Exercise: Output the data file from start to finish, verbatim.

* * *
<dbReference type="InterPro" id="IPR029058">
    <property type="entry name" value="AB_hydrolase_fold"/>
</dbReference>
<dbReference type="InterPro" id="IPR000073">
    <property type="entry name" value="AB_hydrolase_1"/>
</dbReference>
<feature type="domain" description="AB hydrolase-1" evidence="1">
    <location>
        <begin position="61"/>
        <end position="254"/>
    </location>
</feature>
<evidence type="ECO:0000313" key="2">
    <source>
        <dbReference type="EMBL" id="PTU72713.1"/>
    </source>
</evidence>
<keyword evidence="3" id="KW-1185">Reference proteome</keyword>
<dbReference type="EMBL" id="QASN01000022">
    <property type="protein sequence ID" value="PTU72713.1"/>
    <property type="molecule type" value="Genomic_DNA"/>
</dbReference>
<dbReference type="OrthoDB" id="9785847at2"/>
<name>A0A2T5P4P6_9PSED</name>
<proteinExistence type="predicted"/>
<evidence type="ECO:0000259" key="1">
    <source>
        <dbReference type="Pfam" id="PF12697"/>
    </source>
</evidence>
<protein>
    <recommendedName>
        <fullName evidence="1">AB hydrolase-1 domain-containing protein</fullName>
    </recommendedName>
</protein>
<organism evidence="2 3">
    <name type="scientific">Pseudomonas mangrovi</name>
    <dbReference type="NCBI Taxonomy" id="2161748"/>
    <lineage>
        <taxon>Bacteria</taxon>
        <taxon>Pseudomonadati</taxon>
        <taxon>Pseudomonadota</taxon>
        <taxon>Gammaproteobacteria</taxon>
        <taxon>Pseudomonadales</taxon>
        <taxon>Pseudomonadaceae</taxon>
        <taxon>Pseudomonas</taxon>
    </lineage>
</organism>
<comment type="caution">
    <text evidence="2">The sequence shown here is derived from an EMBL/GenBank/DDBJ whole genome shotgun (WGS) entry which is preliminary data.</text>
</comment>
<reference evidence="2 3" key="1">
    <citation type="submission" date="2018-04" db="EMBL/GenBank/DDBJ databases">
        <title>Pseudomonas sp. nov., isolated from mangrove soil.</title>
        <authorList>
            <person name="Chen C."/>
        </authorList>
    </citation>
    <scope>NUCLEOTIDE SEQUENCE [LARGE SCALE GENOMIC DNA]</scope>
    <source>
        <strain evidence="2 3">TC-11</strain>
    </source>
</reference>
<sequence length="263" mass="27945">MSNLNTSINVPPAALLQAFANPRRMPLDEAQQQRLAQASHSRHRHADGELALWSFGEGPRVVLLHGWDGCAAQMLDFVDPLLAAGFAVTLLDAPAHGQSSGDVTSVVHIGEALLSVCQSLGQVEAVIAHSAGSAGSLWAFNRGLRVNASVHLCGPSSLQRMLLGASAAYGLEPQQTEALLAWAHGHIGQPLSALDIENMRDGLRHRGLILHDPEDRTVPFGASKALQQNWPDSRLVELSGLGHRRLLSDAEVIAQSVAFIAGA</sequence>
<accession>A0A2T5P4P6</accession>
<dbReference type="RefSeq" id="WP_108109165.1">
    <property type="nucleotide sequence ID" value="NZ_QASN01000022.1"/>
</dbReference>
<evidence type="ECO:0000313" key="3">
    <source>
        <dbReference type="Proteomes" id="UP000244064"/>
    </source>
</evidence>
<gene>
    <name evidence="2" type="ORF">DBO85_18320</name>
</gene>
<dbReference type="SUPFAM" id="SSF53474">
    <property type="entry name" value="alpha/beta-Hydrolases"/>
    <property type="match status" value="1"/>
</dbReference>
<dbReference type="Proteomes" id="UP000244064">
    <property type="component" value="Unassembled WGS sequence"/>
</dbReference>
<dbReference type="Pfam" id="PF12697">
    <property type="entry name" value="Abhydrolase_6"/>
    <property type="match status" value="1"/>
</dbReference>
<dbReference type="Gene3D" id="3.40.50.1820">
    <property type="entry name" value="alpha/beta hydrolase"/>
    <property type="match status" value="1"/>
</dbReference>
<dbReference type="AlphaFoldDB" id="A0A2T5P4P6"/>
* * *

<dbReference type="InterPro" id="IPR029058">
    <property type="entry name" value="AB_hydrolase_fold"/>
</dbReference>
<dbReference type="InterPro" id="IPR000073">
    <property type="entry name" value="AB_hydrolase_1"/>
</dbReference>
<feature type="domain" description="AB hydrolase-1" evidence="1">
    <location>
        <begin position="61"/>
        <end position="254"/>
    </location>
</feature>
<evidence type="ECO:0000313" key="2">
    <source>
        <dbReference type="EMBL" id="PTU72713.1"/>
    </source>
</evidence>
<keyword evidence="3" id="KW-1185">Reference proteome</keyword>
<dbReference type="EMBL" id="QASN01000022">
    <property type="protein sequence ID" value="PTU72713.1"/>
    <property type="molecule type" value="Genomic_DNA"/>
</dbReference>
<dbReference type="OrthoDB" id="9785847at2"/>
<name>A0A2T5P4P6_9PSED</name>
<proteinExistence type="predicted"/>
<evidence type="ECO:0000259" key="1">
    <source>
        <dbReference type="Pfam" id="PF12697"/>
    </source>
</evidence>
<protein>
    <recommendedName>
        <fullName evidence="1">AB hydrolase-1 domain-containing protein</fullName>
    </recommendedName>
</protein>
<organism evidence="2 3">
    <name type="scientific">Pseudomonas mangrovi</name>
    <dbReference type="NCBI Taxonomy" id="2161748"/>
    <lineage>
        <taxon>Bacteria</taxon>
        <taxon>Pseudomonadati</taxon>
        <taxon>Pseudomonadota</taxon>
        <taxon>Gammaproteobacteria</taxon>
        <taxon>Pseudomonadales</taxon>
        <taxon>Pseudomonadaceae</taxon>
        <taxon>Pseudomonas</taxon>
    </lineage>
</organism>
<comment type="caution">
    <text evidence="2">The sequence shown here is derived from an EMBL/GenBank/DDBJ whole genome shotgun (WGS) entry which is preliminary data.</text>
</comment>
<reference evidence="2 3" key="1">
    <citation type="submission" date="2018-04" db="EMBL/GenBank/DDBJ databases">
        <title>Pseudomonas sp. nov., isolated from mangrove soil.</title>
        <authorList>
            <person name="Chen C."/>
        </authorList>
    </citation>
    <scope>NUCLEOTIDE SEQUENCE [LARGE SCALE GENOMIC DNA]</scope>
    <source>
        <strain evidence="2 3">TC-11</strain>
    </source>
</reference>
<sequence length="263" mass="27945">MSNLNTSINVPPAALLQAFANPRRMPLDEAQQQRLAQASHSRHRHADGELALWSFGEGPRVVLLHGWDGCAAQMLDFVDPLLAAGFAVTLLDAPAHGQSSGDVTSVVHIGEALLSVCQSLGQVEAVIAHSAGSAGSLWAFNRGLRVNASVHLCGPSSLQRMLLGASAAYGLEPQQTEALLAWAHGHIGQPLSALDIENMRDGLRHRGLILHDPEDRTVPFGASKALQQNWPDSRLVELSGLGHRRLLSDAEVIAQSVAFIAGA</sequence>
<accession>A0A2T5P4P6</accession>
<dbReference type="RefSeq" id="WP_108109165.1">
    <property type="nucleotide sequence ID" value="NZ_QASN01000022.1"/>
</dbReference>
<evidence type="ECO:0000313" key="3">
    <source>
        <dbReference type="Proteomes" id="UP000244064"/>
    </source>
</evidence>
<gene>
    <name evidence="2" type="ORF">DBO85_18320</name>
</gene>
<dbReference type="SUPFAM" id="SSF53474">
    <property type="entry name" value="alpha/beta-Hydrolases"/>
    <property type="match status" value="1"/>
</dbReference>
<dbReference type="Proteomes" id="UP000244064">
    <property type="component" value="Unassembled WGS sequence"/>
</dbReference>
<dbReference type="Pfam" id="PF12697">
    <property type="entry name" value="Abhydrolase_6"/>
    <property type="match status" value="1"/>
</dbReference>
<dbReference type="Gene3D" id="3.40.50.1820">
    <property type="entry name" value="alpha/beta hydrolase"/>
    <property type="match status" value="1"/>
</dbReference>
<dbReference type="AlphaFoldDB" id="A0A2T5P4P6"/>